A recent decision by the Britton family at Boulia to put Hereford bulls over their Santa Gertrudis/Droughtmaster-cross breeding herd to bolster the diversity of their market accessibility has led to impressive results in the progeny being produced.
Rick and Ann Britton, along with daughter, Claire, run the family-owned breeding and fattening operation across several properties in the arid natural range landscape of north west Queensland under the banner of Goodwood Pastoral Company Pty Ltd.
Homebase for the family is the 12,140 hectare Goodwood Station situated 10km east of Boulia, while other family-owned holdings include “Clearview” (14,163ha), “Hedford” (8903ha), “Queenvera” (4823ha), “Mudgeacca” (59,105ha), “Black Mountain” (29,137ha), “Scarsdale” (18,389ha), and “Lucknow” (43,200ha).
“Goodwood”, “Black Mountain”, and “Clearview” have been home to the Britton family since 1973, as Rick’s parents, Lou and Lynn, worked on the properties while raising Rick and his brothers.
Rick said they’re very fortunate to have access to a diverse range of land types across their properties.
“If you combined all our properties, the land would be fairly evenly divided between the flooded Channel Country of the Burke and Wills River system and the Hamilton River, open plains with Mitchell grass downs, and iron stone and hill-type country,” he said.
He said “Black Mountain” is used as the primary breeding block, from which steers are sent to the fattening blocks at “Scarsdale” and “Goodwood” in the Channel Country from where they’re then sold on as Jap Ox to JBS at Dinmore or to the heavy live export market out of Darwin.
“To ensure our cattle are viable for entry into as many markets as possible we purchased ‘Mudgeacca’ in July 2016, which we’re using as an organic breeding block from which where we’re selling weaners straight off their mothers.
“We’re in the process of trying to get some of the Channel Country land organic certified so we can fatten the steer portion.”
Starting as Santa Gertrudis breeders, the Brittons trialled several crosses over the years including Red Brahman and Angus, before settling on a Santa Gertrudis/Droughtmaster-cross, which they’re now crossing a second time with Hereford bulls.
Mr Britton said over the years they’ve always had the odd Hereford-cross as his father and uncle always liked the breed.
“We only started honing in on expanding the use of the breed within the operation in the last 18 months.
“We’re using Hereford bulls over our Santa Gertrudis/Droughmaster-cross breeders in an 18 month rotation.
“We aim to produce a 300-420kg carcase weight Jap Ox article but because of where we’re situated, we need to be able to sell into any market at any time.
“We operate realistically, so we’ll sell early if it eases the pressure on our long-term sustainability.”
He said the softness inherent to the Hereford breed meshed well with the positive traits of their Bos Indicus breeders.
“The Hereford breed has always impressed us, the cross always comes through well-finished even with the progeny having been bred into our hard country.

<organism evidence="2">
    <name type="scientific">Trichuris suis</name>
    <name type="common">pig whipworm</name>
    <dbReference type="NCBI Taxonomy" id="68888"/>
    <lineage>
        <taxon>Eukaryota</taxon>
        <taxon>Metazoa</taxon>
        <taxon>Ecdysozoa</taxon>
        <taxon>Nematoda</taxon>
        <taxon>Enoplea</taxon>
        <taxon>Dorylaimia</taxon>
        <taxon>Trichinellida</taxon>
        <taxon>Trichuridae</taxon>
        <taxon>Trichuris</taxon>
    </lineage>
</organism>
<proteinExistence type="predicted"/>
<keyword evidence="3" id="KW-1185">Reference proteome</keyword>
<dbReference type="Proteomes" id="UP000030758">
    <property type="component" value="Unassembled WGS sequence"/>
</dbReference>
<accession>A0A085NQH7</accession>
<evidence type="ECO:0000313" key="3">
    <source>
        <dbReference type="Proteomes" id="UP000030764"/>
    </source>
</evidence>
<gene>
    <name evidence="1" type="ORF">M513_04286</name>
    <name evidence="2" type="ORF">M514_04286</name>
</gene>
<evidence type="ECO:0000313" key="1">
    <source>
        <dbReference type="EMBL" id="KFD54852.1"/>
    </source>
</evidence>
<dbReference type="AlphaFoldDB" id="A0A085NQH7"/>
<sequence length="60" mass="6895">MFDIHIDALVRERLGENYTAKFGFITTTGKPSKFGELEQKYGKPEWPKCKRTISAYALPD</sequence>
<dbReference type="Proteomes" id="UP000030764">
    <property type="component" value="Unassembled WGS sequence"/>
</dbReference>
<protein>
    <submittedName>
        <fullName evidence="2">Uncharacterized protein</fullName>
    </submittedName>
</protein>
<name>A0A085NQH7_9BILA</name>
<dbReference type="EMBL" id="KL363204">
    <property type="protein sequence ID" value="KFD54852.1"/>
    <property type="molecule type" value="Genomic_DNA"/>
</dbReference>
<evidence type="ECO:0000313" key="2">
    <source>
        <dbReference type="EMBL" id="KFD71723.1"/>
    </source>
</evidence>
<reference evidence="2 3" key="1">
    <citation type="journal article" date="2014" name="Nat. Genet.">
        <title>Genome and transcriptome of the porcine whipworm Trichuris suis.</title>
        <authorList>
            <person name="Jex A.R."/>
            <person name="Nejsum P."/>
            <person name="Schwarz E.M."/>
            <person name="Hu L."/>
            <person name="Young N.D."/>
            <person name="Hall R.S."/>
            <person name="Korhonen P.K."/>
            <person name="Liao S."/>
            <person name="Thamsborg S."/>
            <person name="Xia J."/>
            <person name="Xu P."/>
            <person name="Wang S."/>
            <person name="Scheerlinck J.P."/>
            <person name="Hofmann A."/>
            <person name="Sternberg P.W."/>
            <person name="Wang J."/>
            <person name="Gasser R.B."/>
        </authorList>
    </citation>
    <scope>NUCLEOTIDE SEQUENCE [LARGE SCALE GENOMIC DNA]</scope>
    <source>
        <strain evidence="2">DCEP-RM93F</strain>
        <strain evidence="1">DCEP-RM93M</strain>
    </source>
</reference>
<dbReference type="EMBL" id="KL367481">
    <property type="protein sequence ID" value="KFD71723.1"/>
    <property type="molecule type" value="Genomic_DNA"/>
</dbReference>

“We’re producing organic weaners at ‘Mudgeacca’ with the Hereford bulls, and with the Channel Country we have access to we have the capability to get weight on them quickly and efficiently making them ideal for entry to the processor market.”
Mr Britton has previously said that most of the country in the district could be classed as organic by default, with a little record keeping, but he was going to “see how the market rolled” before he made any decisions about moving the rest of his operation in that direction.
He said they’ve been purchasing Hereford bulls from Sam Becker at Jarrah Cattle Company, Banana, Qld, from which they now have “impressive” calves on the ground.
“We like the Jarrah red bulls as they have a great temperament, a sound big boned structure and they’re free-walking types.”
Mr Britton said when attending Hereford stud sale, good carcass bulls with good structure from hip to brisket are the traits they look for.
While they’re only running 50 per cent of their usual numbers at present due to the dry, in better climatic conditions the Brittons have a carrying capacity of 9000 head.
“We average 225mm of rainfall annually but there is a large variation in that as some years, like at present, we receive below 50mm and in better seasons we can get up to 300mm.”
“To counter the protracted dry periods we encounter, we’ve incorporated wet weather spelling into the operation and we have Mitchell Grass grazing boundaries.”
He is a fifth-generation Boulia resident and worked for 20 years as a ringer, overseer and manager throughout the district before taking over operations at ‘Goodwood’ in 1996 from his parents.
Mr Britton is the current Boulia Shire mayor and also sits on many community and beef industry boards while Ann is a keen photographer and promoter of the beef industry and outback lifestyle.
He said being a cattle producer and the shire mayor doesn’t leave him much free time but in those rare moments that he does have, he enjoys the peace and comfort of being surrounded by his family.
“Photography is Ann’s passion and it’s a something she excels at with her work being showcased at several galleries through the years.
“Claire is right into her campdrafting but because of the high workload within the operation at present due to the dry, she hasn’t had much time to pursue it recently.”
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